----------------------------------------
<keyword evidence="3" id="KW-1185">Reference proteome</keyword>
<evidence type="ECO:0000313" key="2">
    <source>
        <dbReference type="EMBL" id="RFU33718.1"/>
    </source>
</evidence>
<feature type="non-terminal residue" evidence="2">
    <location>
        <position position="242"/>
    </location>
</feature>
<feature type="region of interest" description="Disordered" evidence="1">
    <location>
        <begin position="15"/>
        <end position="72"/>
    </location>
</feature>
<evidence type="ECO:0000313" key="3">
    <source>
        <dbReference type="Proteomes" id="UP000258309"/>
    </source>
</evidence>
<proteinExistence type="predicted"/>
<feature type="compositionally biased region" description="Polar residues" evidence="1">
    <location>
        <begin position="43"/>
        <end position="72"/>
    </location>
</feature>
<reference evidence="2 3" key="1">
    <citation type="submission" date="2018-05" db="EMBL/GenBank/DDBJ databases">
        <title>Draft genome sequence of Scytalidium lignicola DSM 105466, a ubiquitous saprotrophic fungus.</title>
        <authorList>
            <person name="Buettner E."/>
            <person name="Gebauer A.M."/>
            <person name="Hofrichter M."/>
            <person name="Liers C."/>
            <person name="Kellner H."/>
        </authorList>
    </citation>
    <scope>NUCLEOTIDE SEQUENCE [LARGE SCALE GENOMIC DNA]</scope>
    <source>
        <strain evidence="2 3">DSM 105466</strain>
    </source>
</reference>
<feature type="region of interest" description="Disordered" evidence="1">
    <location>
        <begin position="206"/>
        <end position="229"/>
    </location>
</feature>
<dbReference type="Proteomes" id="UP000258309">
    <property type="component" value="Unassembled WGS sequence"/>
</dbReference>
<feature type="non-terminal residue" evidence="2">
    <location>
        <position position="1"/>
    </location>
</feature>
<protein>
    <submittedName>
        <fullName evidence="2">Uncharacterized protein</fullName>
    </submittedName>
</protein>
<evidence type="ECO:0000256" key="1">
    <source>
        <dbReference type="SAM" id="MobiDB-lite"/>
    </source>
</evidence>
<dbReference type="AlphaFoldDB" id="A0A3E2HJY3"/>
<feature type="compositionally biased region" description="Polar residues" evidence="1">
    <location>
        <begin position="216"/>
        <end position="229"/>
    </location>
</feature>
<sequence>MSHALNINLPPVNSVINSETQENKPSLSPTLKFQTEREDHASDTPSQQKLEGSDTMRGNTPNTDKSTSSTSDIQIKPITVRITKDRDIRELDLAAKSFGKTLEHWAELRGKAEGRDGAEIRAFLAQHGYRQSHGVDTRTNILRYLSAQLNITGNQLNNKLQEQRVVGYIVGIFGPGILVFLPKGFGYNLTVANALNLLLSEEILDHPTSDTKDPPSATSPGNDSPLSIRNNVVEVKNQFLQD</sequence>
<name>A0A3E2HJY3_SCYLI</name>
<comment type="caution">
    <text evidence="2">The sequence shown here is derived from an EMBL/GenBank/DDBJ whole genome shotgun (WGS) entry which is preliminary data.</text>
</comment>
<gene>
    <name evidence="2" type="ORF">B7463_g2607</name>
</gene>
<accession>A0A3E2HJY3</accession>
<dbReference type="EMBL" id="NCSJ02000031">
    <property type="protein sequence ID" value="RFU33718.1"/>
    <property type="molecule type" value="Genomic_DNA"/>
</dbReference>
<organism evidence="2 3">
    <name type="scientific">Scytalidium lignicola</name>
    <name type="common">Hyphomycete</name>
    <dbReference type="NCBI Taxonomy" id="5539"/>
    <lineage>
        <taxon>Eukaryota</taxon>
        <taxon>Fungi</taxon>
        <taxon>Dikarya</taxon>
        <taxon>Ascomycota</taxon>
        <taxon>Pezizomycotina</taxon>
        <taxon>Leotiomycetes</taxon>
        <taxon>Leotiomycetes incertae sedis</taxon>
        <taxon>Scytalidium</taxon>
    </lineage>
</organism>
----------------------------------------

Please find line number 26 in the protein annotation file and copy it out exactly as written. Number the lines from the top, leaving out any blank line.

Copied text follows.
        <begin position="43"/>